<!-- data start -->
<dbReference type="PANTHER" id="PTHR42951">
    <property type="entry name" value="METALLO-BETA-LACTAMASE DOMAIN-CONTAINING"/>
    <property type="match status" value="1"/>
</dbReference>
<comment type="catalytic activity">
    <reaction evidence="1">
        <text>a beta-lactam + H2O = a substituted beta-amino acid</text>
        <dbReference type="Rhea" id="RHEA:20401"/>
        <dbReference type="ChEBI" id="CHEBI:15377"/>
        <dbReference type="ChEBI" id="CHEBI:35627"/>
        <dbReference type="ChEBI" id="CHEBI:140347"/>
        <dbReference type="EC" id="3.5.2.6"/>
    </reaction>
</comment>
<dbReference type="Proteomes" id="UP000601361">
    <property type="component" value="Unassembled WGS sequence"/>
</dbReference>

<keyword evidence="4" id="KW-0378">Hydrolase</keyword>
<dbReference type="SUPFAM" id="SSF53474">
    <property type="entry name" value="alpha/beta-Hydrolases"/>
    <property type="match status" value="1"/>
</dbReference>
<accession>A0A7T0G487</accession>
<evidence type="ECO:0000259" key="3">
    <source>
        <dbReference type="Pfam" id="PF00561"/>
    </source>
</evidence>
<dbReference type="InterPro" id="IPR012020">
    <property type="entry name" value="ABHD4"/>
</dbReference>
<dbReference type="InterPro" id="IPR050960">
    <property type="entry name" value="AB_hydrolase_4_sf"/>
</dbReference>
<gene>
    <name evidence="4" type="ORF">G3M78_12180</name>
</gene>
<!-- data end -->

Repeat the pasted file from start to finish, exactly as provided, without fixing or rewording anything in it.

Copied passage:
<dbReference type="PANTHER" id="PTHR42951">
    <property type="entry name" value="METALLO-BETA-LACTAMASE DOMAIN-CONTAINING"/>
    <property type="match status" value="1"/>
</dbReference>
<comment type="catalytic activity">
    <reaction evidence="1">
        <text>a beta-lactam + H2O = a substituted beta-amino acid</text>
        <dbReference type="Rhea" id="RHEA:20401"/>
        <dbReference type="ChEBI" id="CHEBI:15377"/>
        <dbReference type="ChEBI" id="CHEBI:35627"/>
        <dbReference type="ChEBI" id="CHEBI:140347"/>
        <dbReference type="EC" id="3.5.2.6"/>
    </reaction>
</comment>
<dbReference type="Proteomes" id="UP000601361">
    <property type="component" value="Unassembled WGS sequence"/>
</dbReference>

<keyword evidence="4" id="KW-0378">Hydrolase</keyword>
<dbReference type="SUPFAM" id="SSF53474">
    <property type="entry name" value="alpha/beta-Hydrolases"/>
    <property type="match status" value="1"/>
</dbReference>
<accession>A0A7T0G487</accession>
<evidence type="ECO:0000259" key="3">
    <source>
        <dbReference type="Pfam" id="PF00561"/>
    </source>
</evidence>
<dbReference type="InterPro" id="IPR012020">
    <property type="entry name" value="ABHD4"/>
</dbReference>
<dbReference type="InterPro" id="IPR050960">
    <property type="entry name" value="AB_hydrolase_4_sf"/>
</dbReference>
<gene>
    <name evidence="4" type="ORF">G3M78_12180</name>
</gene>